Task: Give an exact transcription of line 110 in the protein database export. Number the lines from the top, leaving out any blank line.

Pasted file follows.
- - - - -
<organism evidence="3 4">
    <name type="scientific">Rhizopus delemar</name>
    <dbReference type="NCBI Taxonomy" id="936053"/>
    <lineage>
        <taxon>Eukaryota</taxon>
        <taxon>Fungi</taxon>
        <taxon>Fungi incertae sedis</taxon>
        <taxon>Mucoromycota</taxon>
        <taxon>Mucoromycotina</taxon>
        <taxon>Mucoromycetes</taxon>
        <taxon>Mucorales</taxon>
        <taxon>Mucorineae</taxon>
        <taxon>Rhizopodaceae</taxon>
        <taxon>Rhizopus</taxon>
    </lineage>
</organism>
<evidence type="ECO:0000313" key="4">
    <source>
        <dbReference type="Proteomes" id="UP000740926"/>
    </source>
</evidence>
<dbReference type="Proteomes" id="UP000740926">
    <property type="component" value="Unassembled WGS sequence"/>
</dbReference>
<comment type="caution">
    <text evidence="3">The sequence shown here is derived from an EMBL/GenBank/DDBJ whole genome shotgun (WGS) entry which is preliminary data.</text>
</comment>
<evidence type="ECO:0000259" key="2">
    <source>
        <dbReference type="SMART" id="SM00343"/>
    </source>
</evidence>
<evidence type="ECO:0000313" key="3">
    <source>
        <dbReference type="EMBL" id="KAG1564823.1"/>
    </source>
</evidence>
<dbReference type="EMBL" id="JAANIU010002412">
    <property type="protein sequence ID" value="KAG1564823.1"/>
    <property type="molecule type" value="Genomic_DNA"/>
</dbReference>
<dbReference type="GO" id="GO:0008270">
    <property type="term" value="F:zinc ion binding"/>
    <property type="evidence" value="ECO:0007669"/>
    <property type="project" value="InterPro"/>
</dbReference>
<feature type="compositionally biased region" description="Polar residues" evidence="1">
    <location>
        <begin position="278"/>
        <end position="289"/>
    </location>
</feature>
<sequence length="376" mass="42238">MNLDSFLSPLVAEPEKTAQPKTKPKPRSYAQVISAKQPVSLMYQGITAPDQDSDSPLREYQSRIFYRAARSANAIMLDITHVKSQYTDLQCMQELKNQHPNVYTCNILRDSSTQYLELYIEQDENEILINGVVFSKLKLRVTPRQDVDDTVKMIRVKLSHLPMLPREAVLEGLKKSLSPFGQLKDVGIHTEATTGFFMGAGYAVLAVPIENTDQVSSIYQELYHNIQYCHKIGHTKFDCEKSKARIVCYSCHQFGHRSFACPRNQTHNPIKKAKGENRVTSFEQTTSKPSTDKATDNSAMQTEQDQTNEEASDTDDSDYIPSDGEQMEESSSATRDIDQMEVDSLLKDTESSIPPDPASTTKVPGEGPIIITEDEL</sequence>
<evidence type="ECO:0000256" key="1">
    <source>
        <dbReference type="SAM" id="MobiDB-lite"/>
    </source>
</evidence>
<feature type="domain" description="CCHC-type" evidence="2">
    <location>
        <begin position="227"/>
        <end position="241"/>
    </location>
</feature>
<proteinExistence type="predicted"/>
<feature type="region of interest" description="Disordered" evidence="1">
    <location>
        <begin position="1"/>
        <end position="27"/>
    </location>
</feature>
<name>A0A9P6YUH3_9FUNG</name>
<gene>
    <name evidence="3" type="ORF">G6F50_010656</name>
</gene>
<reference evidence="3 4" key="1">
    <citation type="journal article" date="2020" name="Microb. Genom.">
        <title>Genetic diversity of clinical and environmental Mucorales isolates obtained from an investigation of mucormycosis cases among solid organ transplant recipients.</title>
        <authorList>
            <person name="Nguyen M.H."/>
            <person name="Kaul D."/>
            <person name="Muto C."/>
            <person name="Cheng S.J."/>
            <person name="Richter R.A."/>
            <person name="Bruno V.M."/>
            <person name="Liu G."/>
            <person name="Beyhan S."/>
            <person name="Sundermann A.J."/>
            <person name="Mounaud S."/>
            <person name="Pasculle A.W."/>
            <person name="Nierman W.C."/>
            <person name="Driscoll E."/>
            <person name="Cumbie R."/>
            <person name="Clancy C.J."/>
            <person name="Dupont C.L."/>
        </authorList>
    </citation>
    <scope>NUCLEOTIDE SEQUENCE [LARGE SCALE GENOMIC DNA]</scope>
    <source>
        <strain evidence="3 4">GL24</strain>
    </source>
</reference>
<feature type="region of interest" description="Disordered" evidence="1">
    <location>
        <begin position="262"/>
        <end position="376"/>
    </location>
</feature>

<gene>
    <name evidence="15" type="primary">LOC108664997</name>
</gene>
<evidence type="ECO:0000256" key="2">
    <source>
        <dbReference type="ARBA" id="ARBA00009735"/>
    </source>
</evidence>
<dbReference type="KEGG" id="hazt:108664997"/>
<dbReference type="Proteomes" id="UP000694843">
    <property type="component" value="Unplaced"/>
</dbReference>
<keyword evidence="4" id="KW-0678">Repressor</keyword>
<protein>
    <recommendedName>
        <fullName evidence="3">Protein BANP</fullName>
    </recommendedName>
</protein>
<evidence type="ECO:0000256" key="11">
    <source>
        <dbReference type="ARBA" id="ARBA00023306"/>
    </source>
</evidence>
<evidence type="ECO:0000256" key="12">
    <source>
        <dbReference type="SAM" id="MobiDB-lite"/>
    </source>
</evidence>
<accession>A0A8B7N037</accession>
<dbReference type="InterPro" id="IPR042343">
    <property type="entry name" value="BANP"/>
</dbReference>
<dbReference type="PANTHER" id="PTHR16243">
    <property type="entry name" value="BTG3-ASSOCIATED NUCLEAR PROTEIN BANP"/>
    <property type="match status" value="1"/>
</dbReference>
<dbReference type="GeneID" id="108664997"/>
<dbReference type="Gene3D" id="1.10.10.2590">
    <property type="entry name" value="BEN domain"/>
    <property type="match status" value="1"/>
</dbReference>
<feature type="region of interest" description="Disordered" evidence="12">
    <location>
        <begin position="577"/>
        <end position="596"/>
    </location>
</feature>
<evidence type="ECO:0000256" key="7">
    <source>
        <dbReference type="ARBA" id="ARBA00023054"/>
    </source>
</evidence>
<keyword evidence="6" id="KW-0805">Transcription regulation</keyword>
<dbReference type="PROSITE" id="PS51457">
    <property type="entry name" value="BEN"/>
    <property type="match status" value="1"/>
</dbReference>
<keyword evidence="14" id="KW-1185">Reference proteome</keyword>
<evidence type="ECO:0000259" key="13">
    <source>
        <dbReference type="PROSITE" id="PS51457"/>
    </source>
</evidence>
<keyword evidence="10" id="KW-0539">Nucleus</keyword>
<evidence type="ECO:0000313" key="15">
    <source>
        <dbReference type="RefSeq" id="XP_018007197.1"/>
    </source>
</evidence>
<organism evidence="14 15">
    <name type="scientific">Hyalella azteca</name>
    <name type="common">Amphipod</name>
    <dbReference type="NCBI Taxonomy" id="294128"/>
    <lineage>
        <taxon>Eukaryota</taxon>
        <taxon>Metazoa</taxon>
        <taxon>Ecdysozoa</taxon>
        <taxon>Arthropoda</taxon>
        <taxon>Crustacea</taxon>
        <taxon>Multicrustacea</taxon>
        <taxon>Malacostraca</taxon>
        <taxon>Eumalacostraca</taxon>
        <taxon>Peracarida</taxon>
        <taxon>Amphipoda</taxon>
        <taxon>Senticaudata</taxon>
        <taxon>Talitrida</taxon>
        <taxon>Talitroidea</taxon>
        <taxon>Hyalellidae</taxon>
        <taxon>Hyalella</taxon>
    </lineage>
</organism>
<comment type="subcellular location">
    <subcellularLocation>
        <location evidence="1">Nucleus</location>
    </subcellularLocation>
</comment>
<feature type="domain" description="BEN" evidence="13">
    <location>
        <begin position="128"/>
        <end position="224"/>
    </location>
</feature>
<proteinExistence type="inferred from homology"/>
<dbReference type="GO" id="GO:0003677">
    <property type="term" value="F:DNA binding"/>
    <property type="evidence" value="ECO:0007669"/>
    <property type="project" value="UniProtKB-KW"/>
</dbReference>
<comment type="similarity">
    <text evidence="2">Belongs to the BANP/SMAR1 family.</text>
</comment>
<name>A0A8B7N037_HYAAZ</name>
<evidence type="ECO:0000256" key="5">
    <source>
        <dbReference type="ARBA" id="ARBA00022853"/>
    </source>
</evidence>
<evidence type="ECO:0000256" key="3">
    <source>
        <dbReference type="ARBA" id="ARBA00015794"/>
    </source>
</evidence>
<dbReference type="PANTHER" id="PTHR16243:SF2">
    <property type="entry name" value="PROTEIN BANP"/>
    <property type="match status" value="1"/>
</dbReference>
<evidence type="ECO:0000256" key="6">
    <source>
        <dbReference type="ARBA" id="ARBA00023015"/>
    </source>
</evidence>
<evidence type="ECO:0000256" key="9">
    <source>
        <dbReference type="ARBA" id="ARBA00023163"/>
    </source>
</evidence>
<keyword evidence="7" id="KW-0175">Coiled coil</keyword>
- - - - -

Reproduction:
    <name evidence="15" type="primary">LOC108664997</name>